Presenters:

Yvette Richardson is a U. S. Army veteran, who was stationed at Fort Hood, Texas from 1992 – 1997. While serving five years on active duty as a Military Police officer, she deployed to Honduras, Guantanamo Bay, Cuba, and Bosnia-Herzegovina. When not serving as a client advocate for domestic violence victims, she works as a community activist in Fort Worth, Texas. She is co-coordinator of the counter-recruitment organization, Peaceful Vocations, and of CodePink Fort Worth. Yvette holds a Bachelor of Arts in Anthropology from the University of Texas at Arlington.

Diane Wood is a native Texan, a community organizer in areas of social justice for the past 30 years, and a retired Registered Nurse. She is a co-coordinator of Peaceful Vocations, a counter-military recruitment group serving North Texas. She’s been involved in nuclear and anti-war issues, Central American issues, local poverty issues, and a local movement to stop urban gas drilling. Diane led a coalition to establish a shelter in Fort Worth for Central American Refugees, and was the director of the shelter. She recently founded a local coalition, The Texas Christian University Divest and Boycott Israel Campaign.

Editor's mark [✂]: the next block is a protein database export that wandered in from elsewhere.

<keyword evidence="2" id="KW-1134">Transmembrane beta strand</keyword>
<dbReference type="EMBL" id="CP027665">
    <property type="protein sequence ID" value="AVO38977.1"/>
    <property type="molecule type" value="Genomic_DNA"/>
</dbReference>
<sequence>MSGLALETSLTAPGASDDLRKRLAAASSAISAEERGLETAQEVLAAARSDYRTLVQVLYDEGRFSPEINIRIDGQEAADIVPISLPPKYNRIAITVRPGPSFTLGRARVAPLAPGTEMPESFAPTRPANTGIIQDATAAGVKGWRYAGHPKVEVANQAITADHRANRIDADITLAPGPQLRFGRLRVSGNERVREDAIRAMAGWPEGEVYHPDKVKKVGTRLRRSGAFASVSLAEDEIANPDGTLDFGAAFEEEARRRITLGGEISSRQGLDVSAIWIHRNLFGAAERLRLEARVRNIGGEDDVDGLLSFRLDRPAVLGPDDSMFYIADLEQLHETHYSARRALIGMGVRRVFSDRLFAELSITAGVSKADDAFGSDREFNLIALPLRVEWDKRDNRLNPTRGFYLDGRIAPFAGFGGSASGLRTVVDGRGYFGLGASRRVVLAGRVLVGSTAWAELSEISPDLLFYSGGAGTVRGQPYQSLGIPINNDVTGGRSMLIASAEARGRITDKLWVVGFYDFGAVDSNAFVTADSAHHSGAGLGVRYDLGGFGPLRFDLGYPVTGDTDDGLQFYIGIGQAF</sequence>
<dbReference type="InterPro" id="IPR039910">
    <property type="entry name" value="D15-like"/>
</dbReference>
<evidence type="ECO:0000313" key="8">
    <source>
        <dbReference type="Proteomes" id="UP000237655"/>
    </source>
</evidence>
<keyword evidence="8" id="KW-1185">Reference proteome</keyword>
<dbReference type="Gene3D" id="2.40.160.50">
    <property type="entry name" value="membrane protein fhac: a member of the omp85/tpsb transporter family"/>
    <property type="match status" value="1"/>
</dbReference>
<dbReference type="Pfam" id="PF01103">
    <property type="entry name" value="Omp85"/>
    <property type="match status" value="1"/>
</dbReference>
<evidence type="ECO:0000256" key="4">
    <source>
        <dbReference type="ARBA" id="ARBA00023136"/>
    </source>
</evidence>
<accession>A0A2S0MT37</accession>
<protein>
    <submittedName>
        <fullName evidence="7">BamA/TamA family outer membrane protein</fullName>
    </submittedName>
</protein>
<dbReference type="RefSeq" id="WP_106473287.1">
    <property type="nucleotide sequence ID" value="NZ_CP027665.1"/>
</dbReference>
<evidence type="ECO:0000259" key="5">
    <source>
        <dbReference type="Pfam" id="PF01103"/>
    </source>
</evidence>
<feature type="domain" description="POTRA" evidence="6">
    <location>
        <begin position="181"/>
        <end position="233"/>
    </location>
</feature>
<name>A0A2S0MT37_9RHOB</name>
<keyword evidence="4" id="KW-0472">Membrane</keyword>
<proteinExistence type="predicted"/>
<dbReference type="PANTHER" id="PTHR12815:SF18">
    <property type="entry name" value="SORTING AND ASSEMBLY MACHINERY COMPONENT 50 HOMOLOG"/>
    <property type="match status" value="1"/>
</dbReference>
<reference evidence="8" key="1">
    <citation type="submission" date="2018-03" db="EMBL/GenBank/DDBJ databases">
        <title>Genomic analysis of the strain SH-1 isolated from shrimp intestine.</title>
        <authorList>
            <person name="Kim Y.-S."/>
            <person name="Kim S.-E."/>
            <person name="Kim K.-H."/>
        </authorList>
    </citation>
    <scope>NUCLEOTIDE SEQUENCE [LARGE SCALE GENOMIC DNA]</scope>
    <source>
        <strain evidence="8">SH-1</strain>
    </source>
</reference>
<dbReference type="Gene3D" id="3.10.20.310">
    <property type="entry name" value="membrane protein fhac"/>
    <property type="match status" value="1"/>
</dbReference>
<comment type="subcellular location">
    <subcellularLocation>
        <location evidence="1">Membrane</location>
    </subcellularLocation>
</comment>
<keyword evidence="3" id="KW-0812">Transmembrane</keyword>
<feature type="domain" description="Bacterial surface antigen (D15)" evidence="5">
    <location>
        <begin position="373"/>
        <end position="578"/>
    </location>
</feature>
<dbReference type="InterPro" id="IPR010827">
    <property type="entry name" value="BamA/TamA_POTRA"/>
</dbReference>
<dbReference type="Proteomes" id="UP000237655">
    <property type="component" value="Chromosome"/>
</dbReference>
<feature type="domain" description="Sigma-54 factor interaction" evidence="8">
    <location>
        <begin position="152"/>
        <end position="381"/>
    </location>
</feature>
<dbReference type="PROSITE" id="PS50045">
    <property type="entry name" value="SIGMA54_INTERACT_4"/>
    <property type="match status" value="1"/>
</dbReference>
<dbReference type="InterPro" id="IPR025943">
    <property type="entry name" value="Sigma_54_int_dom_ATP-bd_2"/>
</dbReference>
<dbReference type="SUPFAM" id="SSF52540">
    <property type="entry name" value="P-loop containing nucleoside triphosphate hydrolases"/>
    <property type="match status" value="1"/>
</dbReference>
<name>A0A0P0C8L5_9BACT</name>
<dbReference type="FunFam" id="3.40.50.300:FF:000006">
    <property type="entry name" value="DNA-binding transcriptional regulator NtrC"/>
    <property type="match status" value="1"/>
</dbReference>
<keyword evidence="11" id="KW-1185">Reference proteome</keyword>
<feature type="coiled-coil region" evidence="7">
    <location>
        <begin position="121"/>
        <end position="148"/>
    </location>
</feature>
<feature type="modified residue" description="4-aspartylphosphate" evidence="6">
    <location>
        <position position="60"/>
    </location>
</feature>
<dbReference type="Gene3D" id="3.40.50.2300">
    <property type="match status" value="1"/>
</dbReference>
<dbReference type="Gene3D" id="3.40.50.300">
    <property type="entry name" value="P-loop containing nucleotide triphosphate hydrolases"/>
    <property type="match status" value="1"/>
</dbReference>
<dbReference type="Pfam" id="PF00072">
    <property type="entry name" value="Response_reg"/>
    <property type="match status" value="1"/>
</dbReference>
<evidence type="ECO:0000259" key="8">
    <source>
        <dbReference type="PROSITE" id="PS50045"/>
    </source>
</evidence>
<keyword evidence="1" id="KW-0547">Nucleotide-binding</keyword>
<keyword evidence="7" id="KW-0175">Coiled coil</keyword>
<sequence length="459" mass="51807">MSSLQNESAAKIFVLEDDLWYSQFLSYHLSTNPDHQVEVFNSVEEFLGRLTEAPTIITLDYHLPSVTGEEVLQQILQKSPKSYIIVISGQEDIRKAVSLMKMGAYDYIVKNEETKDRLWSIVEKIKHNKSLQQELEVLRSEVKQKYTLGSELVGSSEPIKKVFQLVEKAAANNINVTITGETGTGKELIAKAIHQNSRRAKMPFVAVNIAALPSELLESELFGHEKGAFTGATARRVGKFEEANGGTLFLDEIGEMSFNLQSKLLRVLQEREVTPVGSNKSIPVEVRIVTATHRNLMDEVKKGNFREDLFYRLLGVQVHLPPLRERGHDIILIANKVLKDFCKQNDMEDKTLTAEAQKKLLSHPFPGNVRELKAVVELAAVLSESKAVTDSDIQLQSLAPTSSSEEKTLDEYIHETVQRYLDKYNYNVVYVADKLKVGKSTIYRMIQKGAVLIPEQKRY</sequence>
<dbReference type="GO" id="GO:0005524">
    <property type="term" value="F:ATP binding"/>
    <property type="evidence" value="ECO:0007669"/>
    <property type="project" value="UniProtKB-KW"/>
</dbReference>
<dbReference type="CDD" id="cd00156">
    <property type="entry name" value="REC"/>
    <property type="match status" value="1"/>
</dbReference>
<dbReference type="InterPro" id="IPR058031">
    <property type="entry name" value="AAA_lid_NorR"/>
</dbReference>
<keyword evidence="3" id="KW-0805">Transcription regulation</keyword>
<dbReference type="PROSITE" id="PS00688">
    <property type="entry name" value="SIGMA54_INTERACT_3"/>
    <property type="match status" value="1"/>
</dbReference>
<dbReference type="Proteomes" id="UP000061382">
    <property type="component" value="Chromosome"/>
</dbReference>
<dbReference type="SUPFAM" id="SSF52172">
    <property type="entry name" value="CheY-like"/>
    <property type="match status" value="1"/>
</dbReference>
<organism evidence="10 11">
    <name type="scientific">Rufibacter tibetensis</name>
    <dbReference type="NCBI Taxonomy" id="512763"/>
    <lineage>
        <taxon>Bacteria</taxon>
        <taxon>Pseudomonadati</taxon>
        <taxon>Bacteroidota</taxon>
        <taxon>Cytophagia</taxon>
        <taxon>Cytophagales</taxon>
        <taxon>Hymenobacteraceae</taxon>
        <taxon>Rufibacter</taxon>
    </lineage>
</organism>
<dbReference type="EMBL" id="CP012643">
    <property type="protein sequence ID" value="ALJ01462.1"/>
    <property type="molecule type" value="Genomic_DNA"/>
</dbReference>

Hart Viges joined the Army in reaction to the events of 9-11. He was with the 82nd Airborne Div. in 2003 when they invaded Iraq. Shortly after returning in January 2004, he applied and received Conscientious Objector status. Hart is a member of Iraq Veterans Against the War and works with Nonmilitary Options for Youth.

Below is our press release and a flyer (with the text above) you can print — please feel free to share.

2009 CR Workshop flyer